Tom Torlakson nearly won another term as superintendent of public instruction outright Tuesday but will instead face second-place finisher Marshall Tuck in November. That’s not particularly good news for Torlakson or the California Teachers Association, Torklakson’s chief financial backer. The union faces the prospect of spending millions of dollars more of teachers’ dues to counter independent expenditures by self-styled education reformers who favor charter schools and an end to teacher tenure.
“CTA was hoping Torlakson could have ended it last night,” said John Pitney, political observer and government professor at Claremont McKenna College.
Torlakson got 46.9 percent of the vote, just shy of the majority vote that would have avoided a top-two candidate runoff in the non-partisan superintendent’s race. Tuck, a former CEO of a Los Angeles charter school organization and head of former Mayor Antonio Villaraigosa’s nonprofit Partnership for Los Angeles Schools, a group of 17 low-performing schools, took second with 28.6 percent. The third candidate, Lydia Gutierrez, a Long Beach Unified veteran teacher who campaigned against the Common Core standards, got 24.4 percent.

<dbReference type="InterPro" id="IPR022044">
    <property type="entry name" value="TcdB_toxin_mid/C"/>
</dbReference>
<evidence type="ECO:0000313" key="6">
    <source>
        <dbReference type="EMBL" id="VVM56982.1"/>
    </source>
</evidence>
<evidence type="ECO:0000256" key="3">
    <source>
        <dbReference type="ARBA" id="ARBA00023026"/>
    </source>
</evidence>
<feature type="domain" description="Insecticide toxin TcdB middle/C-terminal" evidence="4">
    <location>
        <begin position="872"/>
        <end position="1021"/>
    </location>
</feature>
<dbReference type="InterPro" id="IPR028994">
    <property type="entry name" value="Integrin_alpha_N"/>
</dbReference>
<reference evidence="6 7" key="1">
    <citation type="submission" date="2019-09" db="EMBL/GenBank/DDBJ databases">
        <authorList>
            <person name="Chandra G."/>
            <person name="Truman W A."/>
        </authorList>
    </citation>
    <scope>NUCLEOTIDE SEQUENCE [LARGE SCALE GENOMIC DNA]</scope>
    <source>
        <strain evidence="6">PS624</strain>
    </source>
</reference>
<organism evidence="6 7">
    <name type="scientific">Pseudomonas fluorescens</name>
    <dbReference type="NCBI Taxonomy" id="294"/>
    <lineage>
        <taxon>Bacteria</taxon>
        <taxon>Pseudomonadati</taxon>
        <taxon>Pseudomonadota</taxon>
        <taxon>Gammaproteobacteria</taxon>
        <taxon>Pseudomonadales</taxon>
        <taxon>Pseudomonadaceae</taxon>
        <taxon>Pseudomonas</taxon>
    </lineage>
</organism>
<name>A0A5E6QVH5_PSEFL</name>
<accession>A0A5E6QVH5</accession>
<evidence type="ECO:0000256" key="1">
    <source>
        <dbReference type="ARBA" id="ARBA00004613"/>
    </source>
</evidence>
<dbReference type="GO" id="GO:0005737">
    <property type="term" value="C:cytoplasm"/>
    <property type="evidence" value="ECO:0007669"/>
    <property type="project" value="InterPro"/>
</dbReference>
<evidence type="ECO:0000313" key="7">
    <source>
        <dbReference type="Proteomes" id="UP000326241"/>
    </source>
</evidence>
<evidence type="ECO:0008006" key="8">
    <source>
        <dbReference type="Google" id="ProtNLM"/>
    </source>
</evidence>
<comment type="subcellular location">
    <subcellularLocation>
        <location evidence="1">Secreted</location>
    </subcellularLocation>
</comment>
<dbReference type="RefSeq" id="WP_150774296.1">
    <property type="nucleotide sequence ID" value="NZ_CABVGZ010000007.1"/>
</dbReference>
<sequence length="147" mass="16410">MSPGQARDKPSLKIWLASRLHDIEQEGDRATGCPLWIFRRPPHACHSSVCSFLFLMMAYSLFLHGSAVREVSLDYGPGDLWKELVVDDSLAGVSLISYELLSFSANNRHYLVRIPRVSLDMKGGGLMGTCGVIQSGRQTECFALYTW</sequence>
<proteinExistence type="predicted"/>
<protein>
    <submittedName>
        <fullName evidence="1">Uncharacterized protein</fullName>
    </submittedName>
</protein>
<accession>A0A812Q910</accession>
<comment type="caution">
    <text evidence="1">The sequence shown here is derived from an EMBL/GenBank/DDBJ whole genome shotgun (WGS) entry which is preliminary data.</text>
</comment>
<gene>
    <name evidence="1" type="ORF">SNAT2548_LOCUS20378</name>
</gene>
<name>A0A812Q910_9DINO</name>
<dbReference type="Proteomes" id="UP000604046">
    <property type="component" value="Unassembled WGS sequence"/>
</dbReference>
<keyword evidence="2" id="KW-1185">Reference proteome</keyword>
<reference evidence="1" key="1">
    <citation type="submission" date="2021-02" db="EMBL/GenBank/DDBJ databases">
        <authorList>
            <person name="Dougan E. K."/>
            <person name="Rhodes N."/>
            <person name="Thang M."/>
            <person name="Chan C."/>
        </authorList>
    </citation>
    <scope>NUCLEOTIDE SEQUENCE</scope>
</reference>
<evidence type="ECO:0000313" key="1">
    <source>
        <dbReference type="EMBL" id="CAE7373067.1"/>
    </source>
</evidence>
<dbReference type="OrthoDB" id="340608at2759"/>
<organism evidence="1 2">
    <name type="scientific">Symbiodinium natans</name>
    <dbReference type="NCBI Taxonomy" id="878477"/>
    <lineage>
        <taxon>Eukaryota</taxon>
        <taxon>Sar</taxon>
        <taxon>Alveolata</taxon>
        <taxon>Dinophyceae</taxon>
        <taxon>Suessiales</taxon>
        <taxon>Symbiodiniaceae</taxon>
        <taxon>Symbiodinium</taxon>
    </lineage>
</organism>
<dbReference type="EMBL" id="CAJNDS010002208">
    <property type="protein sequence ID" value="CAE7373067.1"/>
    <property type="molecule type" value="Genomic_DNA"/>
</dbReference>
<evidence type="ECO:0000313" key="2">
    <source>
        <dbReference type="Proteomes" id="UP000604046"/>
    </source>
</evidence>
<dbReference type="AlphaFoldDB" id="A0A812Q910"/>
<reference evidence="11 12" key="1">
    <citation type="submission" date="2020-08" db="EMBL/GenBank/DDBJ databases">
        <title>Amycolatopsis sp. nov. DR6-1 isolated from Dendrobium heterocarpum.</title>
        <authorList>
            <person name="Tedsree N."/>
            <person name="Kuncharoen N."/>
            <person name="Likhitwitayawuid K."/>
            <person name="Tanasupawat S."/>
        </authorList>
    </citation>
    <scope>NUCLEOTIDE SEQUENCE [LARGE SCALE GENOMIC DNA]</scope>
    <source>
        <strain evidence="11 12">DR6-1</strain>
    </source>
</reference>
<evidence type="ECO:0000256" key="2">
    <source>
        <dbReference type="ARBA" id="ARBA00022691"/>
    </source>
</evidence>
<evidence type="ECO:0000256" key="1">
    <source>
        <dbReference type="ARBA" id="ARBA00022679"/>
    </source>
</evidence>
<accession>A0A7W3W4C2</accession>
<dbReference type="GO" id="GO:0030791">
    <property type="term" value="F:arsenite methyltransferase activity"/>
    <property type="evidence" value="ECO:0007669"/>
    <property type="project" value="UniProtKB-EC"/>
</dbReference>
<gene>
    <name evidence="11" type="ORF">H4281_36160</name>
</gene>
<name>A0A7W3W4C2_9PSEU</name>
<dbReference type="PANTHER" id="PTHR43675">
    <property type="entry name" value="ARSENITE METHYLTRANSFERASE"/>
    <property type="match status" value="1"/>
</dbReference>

Gutierrez is a socially conservative Republican, and Tuck, though a Democrat, also pitched to Republicans in the primary (see mailers that Pitney posted on his website), and will continue to do so, Pitney predicted. Together their two vote totals top Torlakson’s.
“It shows Tuck’s potential base of support, but that said, union support is important, and Torlakson is the favorite,” Pitney said. “If conservatives had a dream candidate, it would not be Marshall Tuck. But if you are to the right of center, Tuck is preferable.”
Torlakson, a former legislator and high school teacher, and Tuck each raised about $1 million. The CTA spent more than $4 million independently of Torlakson’s campaign on anti-Tuck and pro-Torlakson radio ads and mailers. Tuck’s backers included William Bloomfield, a real estate developer from Manhattan Beach, and Los Angeles philanthropist and charter school promoter Eli Broad. They spent more than $1.5 million combined. If they up the ante, it’ll be a big drain on CTA.
For an Edsource profile of Torlakson and Tuck, go here.